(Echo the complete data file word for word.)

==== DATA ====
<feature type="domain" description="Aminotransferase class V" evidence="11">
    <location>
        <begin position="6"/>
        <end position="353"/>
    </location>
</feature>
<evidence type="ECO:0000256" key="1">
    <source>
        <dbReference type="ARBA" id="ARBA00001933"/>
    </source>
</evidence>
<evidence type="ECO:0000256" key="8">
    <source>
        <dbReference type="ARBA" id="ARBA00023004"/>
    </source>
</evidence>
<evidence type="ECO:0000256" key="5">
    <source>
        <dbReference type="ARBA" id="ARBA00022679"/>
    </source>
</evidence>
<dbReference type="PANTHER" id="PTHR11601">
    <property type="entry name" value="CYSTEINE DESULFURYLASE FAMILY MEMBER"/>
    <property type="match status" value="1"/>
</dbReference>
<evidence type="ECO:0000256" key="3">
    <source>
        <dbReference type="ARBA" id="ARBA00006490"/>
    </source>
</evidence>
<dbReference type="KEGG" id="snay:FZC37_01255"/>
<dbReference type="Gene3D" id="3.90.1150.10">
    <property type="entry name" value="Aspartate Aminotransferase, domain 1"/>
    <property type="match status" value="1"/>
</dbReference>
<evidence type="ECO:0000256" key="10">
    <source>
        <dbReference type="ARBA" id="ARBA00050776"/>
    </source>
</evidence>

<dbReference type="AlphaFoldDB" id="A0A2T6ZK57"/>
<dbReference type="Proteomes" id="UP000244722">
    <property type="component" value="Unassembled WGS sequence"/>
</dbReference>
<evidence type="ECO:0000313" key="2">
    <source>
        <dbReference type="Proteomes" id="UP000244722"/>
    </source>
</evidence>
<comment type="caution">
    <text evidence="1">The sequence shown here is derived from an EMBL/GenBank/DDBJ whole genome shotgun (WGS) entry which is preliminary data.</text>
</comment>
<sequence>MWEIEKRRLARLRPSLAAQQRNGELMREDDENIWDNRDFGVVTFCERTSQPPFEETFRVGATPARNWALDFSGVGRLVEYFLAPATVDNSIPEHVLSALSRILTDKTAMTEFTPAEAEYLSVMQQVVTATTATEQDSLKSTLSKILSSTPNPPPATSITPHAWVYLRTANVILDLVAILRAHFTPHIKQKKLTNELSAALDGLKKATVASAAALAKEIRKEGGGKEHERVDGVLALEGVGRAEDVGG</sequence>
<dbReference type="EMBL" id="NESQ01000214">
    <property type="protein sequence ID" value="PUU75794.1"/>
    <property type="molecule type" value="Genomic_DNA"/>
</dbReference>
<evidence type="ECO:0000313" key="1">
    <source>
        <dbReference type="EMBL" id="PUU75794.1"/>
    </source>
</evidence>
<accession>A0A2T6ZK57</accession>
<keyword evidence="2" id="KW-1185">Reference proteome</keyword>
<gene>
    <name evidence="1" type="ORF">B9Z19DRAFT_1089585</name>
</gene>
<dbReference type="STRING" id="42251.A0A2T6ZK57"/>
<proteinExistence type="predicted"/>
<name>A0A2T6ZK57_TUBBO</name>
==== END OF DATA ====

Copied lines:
<feature type="domain" description="Aminotransferase class V" evidence="11">
    <location>
        <begin position="6"/>
        <end position="353"/>
    </location>
</feature>
<evidence type="ECO:0000256" key="1">
    <source>
        <dbReference type="ARBA" id="ARBA00001933"/>
    </source>
</evidence>
<evidence type="ECO:0000256" key="8">
    <source>
        <dbReference type="ARBA" id="ARBA00023004"/>
    </source>
</evidence>
<evidence type="ECO:0000256" key="5">
    <source>
        <dbReference type="ARBA" id="ARBA00022679"/>
    </source>
</evidence>
<dbReference type="PANTHER" id="PTHR11601">
    <property type="entry name" value="CYSTEINE DESULFURYLASE FAMILY MEMBER"/>
    <property type="match status" value="1"/>
</dbReference>
<evidence type="ECO:0000256" key="3">
    <source>
        <dbReference type="ARBA" id="ARBA00006490"/>
    </source>
</evidence>
<dbReference type="KEGG" id="snay:FZC37_01255"/>
<dbReference type="Gene3D" id="3.90.1150.10">
    <property type="entry name" value="Aspartate Aminotransferase, domain 1"/>
    <property type="match status" value="1"/>
</dbReference>
<evidence type="ECO:0000256" key="10">
    <source>
        <dbReference type="ARBA" id="ARBA00050776"/>
    </source>
</evidence>

<dbReference type="AlphaFoldDB" id="A0A2T6ZK57"/>
<dbReference type="Proteomes" id="UP000244722">
    <property type="component" value="Unassembled WGS sequence"/>
</dbReference>
<evidence type="ECO:0000313" key="2">
    <source>
        <dbReference type="Proteomes" id="UP000244722"/>
    </source>
</evidence>
<comment type="caution">
    <text evidence="1">The sequence shown here is derived from an EMBL/GenBank/DDBJ whole genome shotgun (WGS) entry which is preliminary data.</text>
</comment>
<sequence>MWEIEKRRLARLRPSLAAQQRNGELMREDDENIWDNRDFGVVTFCERTSQPPFEETFRVGATPARNWALDFSGVGRLVEYFLAPATVDNSIPEHVLSALSRILTDKTAMTEFTPAEAEYLSVMQQVVTATTATEQDSLKSTLSKILSSTPNPPPATSITPHAWVYLRTANVILDLVAILRAHFTPHIKQKKLTNELSAALDGLKKATVASAAALAKEIRKEGGGKEHERVDGVLALEGVGRAEDVGG</sequence>
<dbReference type="EMBL" id="NESQ01000214">
    <property type="protein sequence ID" value="PUU75794.1"/>
    <property type="molecule type" value="Genomic_DNA"/>
</dbReference>
<evidence type="ECO:0000313" key="1">
    <source>
        <dbReference type="EMBL" id="PUU75794.1"/>
    </source>
</evidence>
<accession>A0A2T6ZK57</accession>
<keyword evidence="2" id="KW-1185">Reference proteome</keyword>
<gene>
    <name evidence="1" type="ORF">B9Z19DRAFT_1089585</name>
</gene>
<dbReference type="STRING" id="42251.A0A2T6ZK57"/>
<proteinExistence type="predicted"/>
<name>A0A2T6ZK57_TUBBO</name>